An original mix, and the first (1973) album shows a very heavy brand of rock with as much offbeat prog and Spanish leanings…Well packaged, fans of prog and Hispanic music will love…
Joe Geesin, www.getreadytorock.com (September 2006)
Imagine the ‘Senor Velasco’ part of Spock’s Beard’s ‘The Light’, combined with some Moody Blues, Procol Harum, David Bowie and touches of Jethro Tull and Gentle Giant. This might give you a bit of an idea of what Carmen sounded like, although, in all fairness, nothing can prepare you for the delight which are these albums
www.prog-nose.org (October 2006)
I have never heard such powerful successful ideas as with Carmen. When I first heard the first LP years ago I was immediately hit by the overwhelming energy highlights of it, so it took a while before I was calmed down over the years to get the whole picture of this wonderful rockopera concept.
Gerald Van Waes, psychevanhetfolk yahoo newsgroup (October 2006)
Anyway you look at it, the Carmen material on this release should be considered classic, and is therefore highly recommended for fans of ‘70s progressive rock, if only for the taste of something a bit different. (9.1/10)
Maelstrom (October 2006)
…these albums recorded in 1973 and 1974 are fantastic…Carmen deserve to be known
www.dmme.net (October 2006)
Angel Air have once again dipped deep into the dusty musical catacombs to recover yet more buried treasure…a mixture of Castillian and Flamenco folk music with progressive rock to create a unique sound that was in many ways ahead of its time
Classic Rock Society (November 2006)
Fandangos is the more commercial of the two albums…Dancing, in contrast, is the more intriguing for noodlers and lovers of the unique…Carmen returns with a passion.
www.allmusic.com (November 2006)
Featuring funky glam rock with a bullfighting bent, it’s an absurdly ambitious album – you can certainly imagine members of Queen sitting around and taking notes from it, but the likes of Wire, The Cravats, and Gang Of Four, too, surely paid attention to the convoluted rhythms and intricate drum patterns. And that was only the debut album. By the time of Dancing On the following year, the rhythms were more disjointed, the styling more operatic and the sound so sweepingly majestic that it scarcely mattered that the album, though impressive, was nowhere near as great as its predecessor.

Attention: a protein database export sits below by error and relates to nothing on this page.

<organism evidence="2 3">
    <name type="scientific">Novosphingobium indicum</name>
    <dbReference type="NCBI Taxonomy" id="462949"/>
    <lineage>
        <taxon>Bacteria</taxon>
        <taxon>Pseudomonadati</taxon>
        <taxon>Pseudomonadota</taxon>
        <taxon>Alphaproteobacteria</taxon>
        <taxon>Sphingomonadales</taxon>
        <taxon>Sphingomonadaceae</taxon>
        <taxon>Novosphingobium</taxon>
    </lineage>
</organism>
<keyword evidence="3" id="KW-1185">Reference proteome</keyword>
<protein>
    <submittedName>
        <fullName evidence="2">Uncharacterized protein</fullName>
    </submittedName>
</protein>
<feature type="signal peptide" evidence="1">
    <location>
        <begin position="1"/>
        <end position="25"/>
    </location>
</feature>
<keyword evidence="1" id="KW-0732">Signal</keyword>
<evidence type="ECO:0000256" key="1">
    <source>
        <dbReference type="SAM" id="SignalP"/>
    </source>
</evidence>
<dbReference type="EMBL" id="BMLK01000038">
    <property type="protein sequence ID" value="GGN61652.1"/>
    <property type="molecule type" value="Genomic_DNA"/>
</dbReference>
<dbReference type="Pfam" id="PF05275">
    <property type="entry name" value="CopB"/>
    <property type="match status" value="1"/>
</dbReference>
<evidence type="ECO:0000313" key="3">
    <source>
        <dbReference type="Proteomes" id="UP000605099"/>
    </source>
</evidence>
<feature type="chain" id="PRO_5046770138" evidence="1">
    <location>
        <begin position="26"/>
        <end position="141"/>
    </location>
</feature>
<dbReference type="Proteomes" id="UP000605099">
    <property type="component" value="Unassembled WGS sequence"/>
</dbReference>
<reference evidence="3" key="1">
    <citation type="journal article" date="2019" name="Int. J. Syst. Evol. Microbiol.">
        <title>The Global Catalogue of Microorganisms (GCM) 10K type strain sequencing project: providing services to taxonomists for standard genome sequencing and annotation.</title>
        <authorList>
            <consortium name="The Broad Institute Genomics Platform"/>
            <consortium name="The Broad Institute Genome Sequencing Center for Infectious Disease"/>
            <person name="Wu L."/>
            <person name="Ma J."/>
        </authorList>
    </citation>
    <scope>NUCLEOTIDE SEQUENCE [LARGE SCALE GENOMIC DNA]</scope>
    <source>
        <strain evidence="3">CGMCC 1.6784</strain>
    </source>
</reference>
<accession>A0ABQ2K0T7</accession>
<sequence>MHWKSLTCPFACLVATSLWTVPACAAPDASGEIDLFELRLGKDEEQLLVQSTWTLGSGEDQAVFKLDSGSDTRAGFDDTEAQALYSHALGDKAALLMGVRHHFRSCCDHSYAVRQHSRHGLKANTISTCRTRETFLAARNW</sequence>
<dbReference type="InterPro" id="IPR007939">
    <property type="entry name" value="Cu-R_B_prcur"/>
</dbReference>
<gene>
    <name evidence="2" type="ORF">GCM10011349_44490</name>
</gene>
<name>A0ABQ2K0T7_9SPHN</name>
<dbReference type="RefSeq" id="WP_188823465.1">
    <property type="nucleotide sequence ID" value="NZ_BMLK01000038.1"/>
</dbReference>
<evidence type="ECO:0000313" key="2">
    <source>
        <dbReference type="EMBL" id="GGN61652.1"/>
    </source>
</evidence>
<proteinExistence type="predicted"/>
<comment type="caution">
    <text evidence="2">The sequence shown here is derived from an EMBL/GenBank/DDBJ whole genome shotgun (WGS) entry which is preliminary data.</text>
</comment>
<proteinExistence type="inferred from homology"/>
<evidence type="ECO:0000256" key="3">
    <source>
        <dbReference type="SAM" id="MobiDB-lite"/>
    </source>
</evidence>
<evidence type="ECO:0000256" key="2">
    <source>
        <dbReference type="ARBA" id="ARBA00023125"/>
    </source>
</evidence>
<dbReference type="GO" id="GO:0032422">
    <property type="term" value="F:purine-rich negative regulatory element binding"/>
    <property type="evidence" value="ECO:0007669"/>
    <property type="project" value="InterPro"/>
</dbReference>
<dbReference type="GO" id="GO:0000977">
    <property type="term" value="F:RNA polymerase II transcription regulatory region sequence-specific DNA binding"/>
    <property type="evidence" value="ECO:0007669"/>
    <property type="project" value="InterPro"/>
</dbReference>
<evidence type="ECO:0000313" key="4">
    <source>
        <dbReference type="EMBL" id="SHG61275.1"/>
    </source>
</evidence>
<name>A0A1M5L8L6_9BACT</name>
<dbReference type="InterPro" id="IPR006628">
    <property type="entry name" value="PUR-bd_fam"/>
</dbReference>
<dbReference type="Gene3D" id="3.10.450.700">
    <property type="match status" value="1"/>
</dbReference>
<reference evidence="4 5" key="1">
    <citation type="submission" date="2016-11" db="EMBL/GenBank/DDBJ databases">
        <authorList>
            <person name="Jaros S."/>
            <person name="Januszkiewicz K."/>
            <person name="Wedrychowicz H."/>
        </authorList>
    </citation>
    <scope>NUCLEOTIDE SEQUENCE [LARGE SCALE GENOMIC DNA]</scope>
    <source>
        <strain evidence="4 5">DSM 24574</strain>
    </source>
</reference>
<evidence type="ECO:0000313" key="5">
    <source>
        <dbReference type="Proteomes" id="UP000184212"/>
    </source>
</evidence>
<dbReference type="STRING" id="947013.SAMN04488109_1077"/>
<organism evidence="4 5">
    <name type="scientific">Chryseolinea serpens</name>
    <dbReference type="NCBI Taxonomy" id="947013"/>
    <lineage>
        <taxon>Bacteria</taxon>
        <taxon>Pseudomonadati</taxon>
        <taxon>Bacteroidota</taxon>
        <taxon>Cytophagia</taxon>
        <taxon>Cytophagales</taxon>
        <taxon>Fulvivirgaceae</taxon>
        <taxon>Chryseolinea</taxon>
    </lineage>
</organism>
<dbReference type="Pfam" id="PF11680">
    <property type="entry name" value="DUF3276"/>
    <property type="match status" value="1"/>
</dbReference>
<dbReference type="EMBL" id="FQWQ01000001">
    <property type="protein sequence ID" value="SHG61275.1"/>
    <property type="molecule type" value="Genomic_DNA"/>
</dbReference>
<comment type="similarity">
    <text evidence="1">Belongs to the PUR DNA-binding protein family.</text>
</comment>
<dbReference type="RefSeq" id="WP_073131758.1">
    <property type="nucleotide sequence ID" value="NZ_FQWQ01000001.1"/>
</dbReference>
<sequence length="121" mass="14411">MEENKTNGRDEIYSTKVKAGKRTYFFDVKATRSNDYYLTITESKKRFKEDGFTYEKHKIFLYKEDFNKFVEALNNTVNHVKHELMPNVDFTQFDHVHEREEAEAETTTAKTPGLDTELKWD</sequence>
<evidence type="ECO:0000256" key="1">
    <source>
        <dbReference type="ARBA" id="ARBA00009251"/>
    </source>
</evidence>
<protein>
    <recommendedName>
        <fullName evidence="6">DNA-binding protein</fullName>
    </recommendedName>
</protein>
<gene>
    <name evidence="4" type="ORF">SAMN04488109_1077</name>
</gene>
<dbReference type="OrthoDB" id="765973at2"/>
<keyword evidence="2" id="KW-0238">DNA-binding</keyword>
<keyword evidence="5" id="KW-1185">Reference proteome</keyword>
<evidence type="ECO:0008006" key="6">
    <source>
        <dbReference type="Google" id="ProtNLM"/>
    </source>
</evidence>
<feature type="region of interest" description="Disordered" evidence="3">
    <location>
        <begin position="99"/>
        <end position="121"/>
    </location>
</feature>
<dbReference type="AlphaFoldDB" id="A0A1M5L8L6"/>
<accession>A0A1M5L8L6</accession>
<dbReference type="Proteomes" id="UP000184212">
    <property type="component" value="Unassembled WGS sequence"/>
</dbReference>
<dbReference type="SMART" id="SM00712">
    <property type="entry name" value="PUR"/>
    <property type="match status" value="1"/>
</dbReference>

Jo-Ann Greene, Goldmine (December 2006)
…attempted to marry…flamenco with a generous helping of prog rock…with distinctly variable results
Kevin Bryan, Hartlepool Mail (January 2007)
Featuring funky glam rock with a bullfighting bent, it’s an absurdly ambitious album – you can certainly imagine members of Queen sitting around and taking notes from it…Carmen return with a passion.
Jo-Ann Greene, Goldmine (December 2006)
…consists of Spanish claps, dance beats, vocalisms and acoustic guitar, melded with a mix of space, prog and AOR.
Tim Jones, Record Collector (January 2007)
If you want your musical education to be richly rewarded and expanded then you owe it to yourself to visit both www.angelair.co.uk and www.fandangosinspace.com to find out more.
There are two bonus songs contained on this two disc set and I fervently hope that there is enough interest for Angel Air to decide to also release the third album on CD. Carmen toured with Tull, with John (Glascock) then joining as Jeffrey Hammond Hammond’s replacement in time for ‘Too Old To Rock ‘n’ Roll’ which also featured Angela as a guest. He will probably be best remembered by many for performing on the classic Tull albums ‘Songs From The Wood’ and ‘Heavy Horses’, before passing away from heart problems having played on just a few of the ‘Stormwatch’ numbers, but to a lucky few he will also be known as one of the members of the best flamenco rock band the world has ever seen and heard. Carmen.
Feedback (April 2007)
Hard rocking here, flipping into pop-rock there, bounding into psychedelia, falling gently into folk, the band dance exhuberantly across genres, with David Allen’s stunning guitar always to the fore…
All Music Guide (May 2007)
…‘The Gypsies’ wasn’t released in the UK at the time…this isn’t a weak album of a band soon to break up but a powerful follow on from the first two…Widescreen…is a new project from David (Allen)…an instrumental acoustic album that portrays both his classical and flamenco guitar skills.
Feedback (May 2007)
Before hanging up their castanets, Carmen recorded ‘The Gypsies’, a late 70s offering, the Hispanic passion of its forebears retained but with a more US rock sound. It stands up well against its Brit cousins…’Widescreen’: recorded in the late 90s…a pleasant enough outing melding flamenco to techno jazz…
Peter Muir, www.getreadytorock.com (May 2007)
On the strength of “Veracruz” alone, Allen deserves to be up there with Paco de Lucia when it comes to the exquisite fingerwork, but he’s mostly elegiac here, with inner flame hidden well in water-color versions of CARMEN’s “Dancing On A Cold Wind” and “Margarita”. A mature man serenade, “La Luz” can melt the strongest of the hearts, while “Delta” in turns gains pace and loosens up tempting to join in with handclaps, and “Hope” prompting to close the eyes and dream away. Electric buzz of “Carmenesque” feels a bit out of place, but dance beats and David’s barking scat give spice to the jazzy vignettes of “Bouba” making the record as contemporary as antique – in one word, timeless.****1/2
Dmitry M. Epstein, www.dmme.net (May 2007)